That's why he knew he had to get out of New York. It wasn't because he didn't love Mimi, but the countless fights were wearing them both down. Not to mention that he knew she was better off with Benny. They might have loved each other, sure, but Benny had money. And money, Roger knew, could help her, maybe even save her. So when he sold his guitar, it wasn't as painful as he had thought it would be. He got just enough money to buy an old Ford and a couple of nights at a hotel. He tried not to think about what would happen when the money was gone. He had told only one person, but he had a feeling a little birdie with glasses and a striped scarf had told the rest of the gang because Mimi had asked so silently after the funeral, "It's true you sold your guitar and bought a car?" It's true.
When Roger gets back to the loft, he doesn't change. He figures a black shirt might come in handy. Loss seems to follow him, no matter where he goes.
When Mimi died, Roger wore his black shirt.
So many of the buttons are missing now that Roger isn't sure how he can still button it at all. The color is a sad, dull gray and the edges of the cuffs are frayed and torn. It's only been two weeks after Christmas, after they found Mimi in the park. It's cold. Freezing. Roger has no choice but to wear his sleeves down.
He doesn't go to the funeral. He can't bear it, not again. He can't look down another hole in the ground, at the makeshift wooden coffin with the name of his loved one spray-painted haphazardly across the top. So he stays at the loft and Mark offers to stay with him. The last two weeks had been strange. In his attempt to nurse Mimi back to health, he realized something. He loved Mimi, but wasn't quite in love with her. Yeah, he wanted to see her happy and healthy and would have done anything for that to become a reality. He felt guilty knowing that she died thinking that there was more to them than that.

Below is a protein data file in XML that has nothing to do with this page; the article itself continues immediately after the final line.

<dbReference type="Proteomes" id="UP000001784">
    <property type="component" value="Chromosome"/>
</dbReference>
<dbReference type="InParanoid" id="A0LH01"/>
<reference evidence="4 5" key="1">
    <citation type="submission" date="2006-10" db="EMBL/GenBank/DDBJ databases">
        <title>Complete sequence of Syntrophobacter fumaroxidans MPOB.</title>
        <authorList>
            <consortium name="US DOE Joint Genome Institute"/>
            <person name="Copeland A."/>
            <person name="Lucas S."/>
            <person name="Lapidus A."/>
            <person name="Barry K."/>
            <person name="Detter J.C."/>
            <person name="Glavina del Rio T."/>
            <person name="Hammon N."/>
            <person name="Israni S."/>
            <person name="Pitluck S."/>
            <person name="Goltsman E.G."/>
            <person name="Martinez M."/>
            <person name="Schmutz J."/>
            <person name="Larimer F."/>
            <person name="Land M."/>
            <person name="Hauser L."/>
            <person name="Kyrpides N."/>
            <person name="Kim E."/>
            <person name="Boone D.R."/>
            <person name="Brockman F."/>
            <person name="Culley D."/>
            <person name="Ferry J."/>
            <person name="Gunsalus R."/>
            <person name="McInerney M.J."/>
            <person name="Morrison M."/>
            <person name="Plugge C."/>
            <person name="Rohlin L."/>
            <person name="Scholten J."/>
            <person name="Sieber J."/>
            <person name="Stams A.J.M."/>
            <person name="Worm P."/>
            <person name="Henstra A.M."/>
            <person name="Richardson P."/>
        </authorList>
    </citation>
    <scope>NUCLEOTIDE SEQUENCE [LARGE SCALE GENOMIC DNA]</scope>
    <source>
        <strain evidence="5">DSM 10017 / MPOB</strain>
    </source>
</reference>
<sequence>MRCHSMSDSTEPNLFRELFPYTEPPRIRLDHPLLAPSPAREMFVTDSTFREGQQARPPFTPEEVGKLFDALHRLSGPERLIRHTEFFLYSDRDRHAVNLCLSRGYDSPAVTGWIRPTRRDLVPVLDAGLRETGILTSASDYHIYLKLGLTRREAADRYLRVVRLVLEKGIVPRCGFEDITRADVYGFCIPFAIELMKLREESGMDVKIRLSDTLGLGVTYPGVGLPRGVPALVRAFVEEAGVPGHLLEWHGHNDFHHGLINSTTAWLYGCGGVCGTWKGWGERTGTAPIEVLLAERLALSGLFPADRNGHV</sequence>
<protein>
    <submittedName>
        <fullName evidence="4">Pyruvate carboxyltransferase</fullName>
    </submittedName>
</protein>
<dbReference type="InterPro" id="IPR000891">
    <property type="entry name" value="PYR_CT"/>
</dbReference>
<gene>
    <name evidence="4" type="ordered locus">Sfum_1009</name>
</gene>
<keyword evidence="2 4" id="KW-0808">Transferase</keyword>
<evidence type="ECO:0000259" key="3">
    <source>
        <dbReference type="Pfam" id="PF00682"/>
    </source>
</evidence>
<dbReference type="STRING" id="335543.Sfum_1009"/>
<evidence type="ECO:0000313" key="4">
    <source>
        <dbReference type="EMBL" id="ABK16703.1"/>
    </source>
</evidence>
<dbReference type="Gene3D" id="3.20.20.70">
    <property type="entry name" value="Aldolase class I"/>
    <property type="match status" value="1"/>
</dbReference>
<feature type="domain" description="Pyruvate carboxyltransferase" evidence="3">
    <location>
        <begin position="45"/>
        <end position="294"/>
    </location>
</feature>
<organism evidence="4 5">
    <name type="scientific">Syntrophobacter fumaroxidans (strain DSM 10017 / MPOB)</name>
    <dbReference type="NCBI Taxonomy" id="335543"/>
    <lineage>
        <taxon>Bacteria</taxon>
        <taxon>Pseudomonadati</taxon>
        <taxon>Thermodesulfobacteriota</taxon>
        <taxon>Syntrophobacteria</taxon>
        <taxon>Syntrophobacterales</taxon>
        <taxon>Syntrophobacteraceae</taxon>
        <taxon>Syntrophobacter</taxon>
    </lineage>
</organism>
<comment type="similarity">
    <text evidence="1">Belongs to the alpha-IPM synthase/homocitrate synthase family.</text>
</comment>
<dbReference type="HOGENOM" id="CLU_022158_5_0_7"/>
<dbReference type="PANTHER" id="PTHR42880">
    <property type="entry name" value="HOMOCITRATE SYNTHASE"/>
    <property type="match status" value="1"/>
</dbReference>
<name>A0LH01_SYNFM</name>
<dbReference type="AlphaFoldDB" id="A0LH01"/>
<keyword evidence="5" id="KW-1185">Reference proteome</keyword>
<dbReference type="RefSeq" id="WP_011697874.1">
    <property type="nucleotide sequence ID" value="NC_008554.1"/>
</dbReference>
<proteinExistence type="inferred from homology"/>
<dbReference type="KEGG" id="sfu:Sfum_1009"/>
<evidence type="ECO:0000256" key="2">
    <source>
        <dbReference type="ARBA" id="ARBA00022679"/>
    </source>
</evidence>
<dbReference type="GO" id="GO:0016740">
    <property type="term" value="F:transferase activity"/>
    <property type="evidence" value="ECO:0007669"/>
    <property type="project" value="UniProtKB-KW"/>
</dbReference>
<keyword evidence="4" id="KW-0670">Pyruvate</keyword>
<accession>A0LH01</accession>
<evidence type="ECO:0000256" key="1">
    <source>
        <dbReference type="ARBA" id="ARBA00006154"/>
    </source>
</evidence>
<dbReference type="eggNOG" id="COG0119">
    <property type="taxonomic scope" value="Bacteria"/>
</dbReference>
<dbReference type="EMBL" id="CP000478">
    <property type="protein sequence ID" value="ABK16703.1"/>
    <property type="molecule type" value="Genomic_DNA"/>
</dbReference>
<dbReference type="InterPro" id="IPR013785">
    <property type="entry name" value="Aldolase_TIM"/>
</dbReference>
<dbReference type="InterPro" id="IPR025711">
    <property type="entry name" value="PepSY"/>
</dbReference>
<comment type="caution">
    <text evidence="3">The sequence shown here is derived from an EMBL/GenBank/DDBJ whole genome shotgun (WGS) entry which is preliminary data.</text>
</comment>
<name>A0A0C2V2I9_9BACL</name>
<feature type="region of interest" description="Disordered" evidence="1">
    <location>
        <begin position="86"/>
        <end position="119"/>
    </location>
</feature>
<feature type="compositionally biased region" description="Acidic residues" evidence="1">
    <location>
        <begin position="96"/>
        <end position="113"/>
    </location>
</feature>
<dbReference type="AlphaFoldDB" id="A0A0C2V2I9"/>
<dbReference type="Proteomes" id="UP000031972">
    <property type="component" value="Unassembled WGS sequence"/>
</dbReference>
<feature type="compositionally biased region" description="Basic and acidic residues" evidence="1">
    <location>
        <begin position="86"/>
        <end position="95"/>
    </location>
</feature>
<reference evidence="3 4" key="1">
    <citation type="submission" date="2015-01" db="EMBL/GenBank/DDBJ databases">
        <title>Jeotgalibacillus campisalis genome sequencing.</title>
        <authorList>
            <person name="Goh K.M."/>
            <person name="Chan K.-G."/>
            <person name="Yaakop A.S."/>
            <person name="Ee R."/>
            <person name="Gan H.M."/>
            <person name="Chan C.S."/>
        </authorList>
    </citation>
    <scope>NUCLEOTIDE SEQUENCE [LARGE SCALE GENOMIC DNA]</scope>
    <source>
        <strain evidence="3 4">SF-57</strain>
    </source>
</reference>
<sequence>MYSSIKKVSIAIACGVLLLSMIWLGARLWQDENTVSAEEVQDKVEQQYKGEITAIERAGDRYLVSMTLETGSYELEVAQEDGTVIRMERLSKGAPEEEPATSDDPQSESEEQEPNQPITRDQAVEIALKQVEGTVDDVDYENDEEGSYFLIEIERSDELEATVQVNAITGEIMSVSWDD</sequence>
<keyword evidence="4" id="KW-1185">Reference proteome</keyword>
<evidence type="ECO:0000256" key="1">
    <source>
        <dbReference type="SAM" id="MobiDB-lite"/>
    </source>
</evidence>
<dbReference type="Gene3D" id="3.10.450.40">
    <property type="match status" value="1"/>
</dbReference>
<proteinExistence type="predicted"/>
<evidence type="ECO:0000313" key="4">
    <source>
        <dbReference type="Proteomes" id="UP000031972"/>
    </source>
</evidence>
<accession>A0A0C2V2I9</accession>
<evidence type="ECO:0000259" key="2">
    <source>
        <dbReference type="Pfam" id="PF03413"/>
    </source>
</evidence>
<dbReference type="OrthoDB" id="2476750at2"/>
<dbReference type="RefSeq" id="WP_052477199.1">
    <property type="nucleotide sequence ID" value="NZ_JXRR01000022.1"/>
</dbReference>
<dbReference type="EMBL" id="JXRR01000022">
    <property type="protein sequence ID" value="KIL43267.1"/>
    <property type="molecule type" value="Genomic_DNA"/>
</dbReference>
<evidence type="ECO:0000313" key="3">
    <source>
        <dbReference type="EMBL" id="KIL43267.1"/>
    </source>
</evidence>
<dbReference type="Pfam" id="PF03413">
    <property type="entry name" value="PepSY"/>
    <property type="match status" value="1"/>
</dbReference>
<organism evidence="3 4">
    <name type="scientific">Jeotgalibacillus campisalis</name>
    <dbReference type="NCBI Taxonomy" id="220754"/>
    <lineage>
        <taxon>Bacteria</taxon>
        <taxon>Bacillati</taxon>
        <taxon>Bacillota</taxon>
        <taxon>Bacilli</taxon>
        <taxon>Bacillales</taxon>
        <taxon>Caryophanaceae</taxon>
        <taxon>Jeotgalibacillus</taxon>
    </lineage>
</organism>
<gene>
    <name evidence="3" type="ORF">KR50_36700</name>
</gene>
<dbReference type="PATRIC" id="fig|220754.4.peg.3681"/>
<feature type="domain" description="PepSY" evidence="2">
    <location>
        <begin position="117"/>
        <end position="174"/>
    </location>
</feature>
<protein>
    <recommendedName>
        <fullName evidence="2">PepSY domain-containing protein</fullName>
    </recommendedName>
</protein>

Roger has a blanket draped over his shoulders when Mark sits beside him and pulls it closer. Neither boy knows what to say. The loft is dark except for a strand of Christmas lights Mark found in the trash and decided to hang for the sake of "atmosphere". Roger liked to poke fun and say that Mark only hung them because he couldn't have them as a kid, being Jewish and all. But Mark would pout and say that wasn't the reason at all. He'd say that the loft was too dingy, it was depressing. But right now, Roger thinks not even Christmas lights can make the loft any less dismal.
Mark kisses him softly because it's the only way he knows how to comfort his best friend, but he's taken off guard when Roger's tongue slips between his lips. He moans softly into the chapped, pink skin as he feels cold, callused hands drop to his hips. Roger needs to be loved because he's almost out of love to give. And Mark, Mark knows how to love Roger and doesn't really expect anything in return. So when Roger hooks his fingers in the belt loops of Mark's jeans, Mark helps him slide them off and spreads his legs. He tangles his fingers in the messy curls of Roger's dark blonde hair and yelps as teeth sink into his neck. He feels his erection pulsing against his stomach, the cotton fabric of his boxers stretching around it. When Roger needs comfort, Mark is always there to give it to him and is more than willing.